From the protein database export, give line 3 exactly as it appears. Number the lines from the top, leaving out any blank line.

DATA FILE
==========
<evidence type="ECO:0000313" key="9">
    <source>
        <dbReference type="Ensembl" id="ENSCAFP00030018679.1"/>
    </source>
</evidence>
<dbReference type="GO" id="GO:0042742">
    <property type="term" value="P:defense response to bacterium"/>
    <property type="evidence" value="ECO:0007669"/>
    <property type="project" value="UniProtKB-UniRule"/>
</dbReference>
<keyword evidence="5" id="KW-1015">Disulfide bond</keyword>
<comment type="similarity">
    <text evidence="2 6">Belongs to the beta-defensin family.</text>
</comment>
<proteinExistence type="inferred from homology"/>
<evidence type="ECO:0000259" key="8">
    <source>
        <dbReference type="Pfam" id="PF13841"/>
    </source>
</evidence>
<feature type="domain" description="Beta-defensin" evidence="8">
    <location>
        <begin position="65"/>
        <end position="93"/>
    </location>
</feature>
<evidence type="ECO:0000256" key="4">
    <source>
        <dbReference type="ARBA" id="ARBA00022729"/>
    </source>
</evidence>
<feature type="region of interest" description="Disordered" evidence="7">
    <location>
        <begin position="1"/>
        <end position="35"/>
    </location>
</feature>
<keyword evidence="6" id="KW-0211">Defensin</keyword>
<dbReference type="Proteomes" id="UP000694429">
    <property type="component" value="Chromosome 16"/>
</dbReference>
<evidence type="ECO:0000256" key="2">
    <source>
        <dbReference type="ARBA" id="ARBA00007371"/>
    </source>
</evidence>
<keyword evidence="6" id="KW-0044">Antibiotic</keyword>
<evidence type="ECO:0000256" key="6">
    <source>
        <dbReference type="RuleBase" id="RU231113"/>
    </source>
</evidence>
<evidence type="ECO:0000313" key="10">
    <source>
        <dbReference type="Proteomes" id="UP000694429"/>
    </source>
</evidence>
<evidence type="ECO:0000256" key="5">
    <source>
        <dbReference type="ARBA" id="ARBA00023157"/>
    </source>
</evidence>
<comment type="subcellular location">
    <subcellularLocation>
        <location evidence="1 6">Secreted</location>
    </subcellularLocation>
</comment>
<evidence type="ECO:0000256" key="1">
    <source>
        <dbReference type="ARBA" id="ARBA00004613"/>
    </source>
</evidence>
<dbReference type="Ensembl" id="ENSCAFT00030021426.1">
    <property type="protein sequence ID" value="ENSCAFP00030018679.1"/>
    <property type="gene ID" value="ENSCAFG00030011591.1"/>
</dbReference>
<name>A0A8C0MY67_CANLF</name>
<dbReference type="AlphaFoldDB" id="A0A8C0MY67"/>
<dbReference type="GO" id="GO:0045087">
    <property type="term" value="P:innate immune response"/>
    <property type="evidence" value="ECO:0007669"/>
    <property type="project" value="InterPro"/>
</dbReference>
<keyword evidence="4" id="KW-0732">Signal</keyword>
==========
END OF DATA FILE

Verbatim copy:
        <dbReference type="Ensembl" id="ENSCAFP00030018679.1"/>